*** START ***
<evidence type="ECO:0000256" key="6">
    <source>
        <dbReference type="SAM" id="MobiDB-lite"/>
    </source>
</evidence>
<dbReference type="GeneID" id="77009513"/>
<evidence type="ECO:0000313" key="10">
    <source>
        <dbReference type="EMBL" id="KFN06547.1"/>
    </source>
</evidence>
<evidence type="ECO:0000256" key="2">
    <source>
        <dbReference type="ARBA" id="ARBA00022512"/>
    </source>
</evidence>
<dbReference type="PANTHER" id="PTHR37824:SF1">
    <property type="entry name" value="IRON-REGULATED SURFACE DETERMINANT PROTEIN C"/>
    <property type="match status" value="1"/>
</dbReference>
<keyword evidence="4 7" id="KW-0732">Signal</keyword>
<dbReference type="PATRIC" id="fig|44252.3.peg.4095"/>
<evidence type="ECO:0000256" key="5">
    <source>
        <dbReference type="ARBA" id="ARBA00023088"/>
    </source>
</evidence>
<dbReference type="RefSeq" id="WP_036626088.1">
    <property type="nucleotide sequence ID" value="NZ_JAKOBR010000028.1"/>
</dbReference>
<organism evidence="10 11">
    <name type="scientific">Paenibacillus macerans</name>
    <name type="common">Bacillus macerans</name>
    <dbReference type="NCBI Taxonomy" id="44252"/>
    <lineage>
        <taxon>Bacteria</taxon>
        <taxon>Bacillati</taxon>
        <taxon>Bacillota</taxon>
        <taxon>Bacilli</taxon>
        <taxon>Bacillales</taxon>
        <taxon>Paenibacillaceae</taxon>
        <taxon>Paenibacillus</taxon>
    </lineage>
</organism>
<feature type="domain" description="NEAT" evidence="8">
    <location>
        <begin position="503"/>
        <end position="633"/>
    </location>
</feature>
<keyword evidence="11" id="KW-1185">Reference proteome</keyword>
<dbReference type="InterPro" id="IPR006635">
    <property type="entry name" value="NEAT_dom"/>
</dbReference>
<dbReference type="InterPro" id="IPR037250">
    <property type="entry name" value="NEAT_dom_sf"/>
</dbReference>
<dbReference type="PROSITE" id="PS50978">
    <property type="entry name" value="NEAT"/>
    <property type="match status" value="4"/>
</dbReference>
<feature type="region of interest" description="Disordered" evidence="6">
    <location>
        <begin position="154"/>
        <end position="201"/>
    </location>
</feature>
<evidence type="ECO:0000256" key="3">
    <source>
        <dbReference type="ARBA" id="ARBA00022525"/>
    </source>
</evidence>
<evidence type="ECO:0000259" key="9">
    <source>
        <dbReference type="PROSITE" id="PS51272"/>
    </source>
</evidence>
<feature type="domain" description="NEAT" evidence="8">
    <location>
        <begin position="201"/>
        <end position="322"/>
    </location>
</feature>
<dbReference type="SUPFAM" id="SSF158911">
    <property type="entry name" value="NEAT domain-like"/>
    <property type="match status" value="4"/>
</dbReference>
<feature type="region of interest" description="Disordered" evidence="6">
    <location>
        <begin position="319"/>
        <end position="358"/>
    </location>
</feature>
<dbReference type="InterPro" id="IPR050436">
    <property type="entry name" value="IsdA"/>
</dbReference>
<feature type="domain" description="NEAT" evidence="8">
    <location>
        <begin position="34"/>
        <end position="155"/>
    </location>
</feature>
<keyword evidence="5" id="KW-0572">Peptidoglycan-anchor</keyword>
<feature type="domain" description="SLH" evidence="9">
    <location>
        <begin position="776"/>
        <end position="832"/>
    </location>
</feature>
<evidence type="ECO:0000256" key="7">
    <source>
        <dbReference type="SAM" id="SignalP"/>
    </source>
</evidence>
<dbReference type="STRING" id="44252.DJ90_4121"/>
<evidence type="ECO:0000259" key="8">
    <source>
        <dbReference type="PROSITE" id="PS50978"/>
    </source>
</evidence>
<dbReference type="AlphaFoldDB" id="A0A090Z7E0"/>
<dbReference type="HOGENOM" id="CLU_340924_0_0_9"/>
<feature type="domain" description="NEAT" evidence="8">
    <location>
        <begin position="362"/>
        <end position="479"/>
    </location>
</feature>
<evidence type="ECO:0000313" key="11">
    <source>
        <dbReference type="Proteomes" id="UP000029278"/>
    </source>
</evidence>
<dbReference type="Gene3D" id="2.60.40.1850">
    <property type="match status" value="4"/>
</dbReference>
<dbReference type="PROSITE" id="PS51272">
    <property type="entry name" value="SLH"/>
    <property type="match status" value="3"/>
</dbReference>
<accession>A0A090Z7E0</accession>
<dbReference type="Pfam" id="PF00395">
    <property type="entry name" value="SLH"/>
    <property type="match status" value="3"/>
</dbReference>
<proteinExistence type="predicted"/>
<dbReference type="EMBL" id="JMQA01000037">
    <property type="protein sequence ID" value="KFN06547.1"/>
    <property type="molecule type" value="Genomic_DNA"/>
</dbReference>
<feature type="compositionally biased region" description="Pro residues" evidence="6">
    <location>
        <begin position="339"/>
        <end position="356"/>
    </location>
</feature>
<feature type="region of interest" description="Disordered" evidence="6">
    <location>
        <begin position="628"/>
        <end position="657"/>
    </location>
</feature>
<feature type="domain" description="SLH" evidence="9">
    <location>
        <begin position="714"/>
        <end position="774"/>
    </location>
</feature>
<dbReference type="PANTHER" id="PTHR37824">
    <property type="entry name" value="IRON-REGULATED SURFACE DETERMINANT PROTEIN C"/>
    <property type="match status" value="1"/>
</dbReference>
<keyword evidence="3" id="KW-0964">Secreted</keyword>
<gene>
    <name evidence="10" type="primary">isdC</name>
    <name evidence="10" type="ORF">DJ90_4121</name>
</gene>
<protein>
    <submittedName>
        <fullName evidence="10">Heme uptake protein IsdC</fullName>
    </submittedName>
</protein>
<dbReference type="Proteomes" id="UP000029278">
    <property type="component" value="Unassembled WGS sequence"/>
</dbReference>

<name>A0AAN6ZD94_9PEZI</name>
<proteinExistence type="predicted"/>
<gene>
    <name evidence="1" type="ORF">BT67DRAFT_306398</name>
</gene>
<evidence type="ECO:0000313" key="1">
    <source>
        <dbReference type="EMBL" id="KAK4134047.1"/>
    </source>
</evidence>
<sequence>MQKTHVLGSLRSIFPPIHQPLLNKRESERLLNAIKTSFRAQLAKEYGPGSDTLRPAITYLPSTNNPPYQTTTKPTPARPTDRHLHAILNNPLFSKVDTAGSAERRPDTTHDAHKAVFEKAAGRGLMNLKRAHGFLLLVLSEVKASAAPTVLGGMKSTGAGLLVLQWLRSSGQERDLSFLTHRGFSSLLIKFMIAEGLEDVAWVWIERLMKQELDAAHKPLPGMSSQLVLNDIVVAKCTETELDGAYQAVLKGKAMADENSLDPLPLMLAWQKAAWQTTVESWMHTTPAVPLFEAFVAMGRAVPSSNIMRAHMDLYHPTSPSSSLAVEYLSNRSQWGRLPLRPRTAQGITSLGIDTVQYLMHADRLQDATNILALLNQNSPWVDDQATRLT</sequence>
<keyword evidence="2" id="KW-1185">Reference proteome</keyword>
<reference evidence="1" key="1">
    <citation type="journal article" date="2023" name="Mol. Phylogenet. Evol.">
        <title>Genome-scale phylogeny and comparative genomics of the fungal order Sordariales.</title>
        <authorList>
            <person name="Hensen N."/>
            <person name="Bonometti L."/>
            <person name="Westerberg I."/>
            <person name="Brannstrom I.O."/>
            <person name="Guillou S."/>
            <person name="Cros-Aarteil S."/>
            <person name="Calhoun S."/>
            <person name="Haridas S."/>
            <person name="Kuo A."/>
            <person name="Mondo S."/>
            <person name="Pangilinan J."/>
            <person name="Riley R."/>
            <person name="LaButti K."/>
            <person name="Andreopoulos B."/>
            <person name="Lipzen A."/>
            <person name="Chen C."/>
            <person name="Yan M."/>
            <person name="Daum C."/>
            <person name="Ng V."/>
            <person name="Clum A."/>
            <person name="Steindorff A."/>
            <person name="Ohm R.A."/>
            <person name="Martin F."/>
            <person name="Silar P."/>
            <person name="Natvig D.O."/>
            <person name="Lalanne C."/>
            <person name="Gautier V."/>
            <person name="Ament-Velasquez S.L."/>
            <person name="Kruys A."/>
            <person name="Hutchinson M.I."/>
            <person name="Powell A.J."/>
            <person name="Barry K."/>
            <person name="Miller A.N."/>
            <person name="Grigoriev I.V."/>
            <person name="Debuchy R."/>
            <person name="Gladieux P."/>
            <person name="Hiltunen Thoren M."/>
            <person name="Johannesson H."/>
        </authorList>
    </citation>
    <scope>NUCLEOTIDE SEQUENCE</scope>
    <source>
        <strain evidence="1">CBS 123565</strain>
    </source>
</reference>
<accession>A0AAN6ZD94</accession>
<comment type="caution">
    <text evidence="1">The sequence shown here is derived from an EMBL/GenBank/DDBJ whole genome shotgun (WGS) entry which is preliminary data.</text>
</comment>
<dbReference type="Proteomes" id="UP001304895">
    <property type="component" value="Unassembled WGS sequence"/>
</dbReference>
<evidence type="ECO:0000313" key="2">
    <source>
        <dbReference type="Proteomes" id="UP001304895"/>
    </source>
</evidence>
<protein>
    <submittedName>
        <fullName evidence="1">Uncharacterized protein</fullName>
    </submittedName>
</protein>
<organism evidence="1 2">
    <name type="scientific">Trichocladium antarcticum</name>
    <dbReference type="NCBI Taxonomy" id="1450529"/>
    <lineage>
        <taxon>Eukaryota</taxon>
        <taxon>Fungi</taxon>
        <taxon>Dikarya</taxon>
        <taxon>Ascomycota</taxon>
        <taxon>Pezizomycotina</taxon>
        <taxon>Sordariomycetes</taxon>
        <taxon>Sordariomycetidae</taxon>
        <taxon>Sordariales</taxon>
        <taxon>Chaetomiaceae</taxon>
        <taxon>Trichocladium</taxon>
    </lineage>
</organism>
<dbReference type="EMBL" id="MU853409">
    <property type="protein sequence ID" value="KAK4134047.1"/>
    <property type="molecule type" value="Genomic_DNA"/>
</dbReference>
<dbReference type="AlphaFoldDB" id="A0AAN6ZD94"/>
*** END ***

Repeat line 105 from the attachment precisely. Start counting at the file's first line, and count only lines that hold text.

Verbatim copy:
    <location>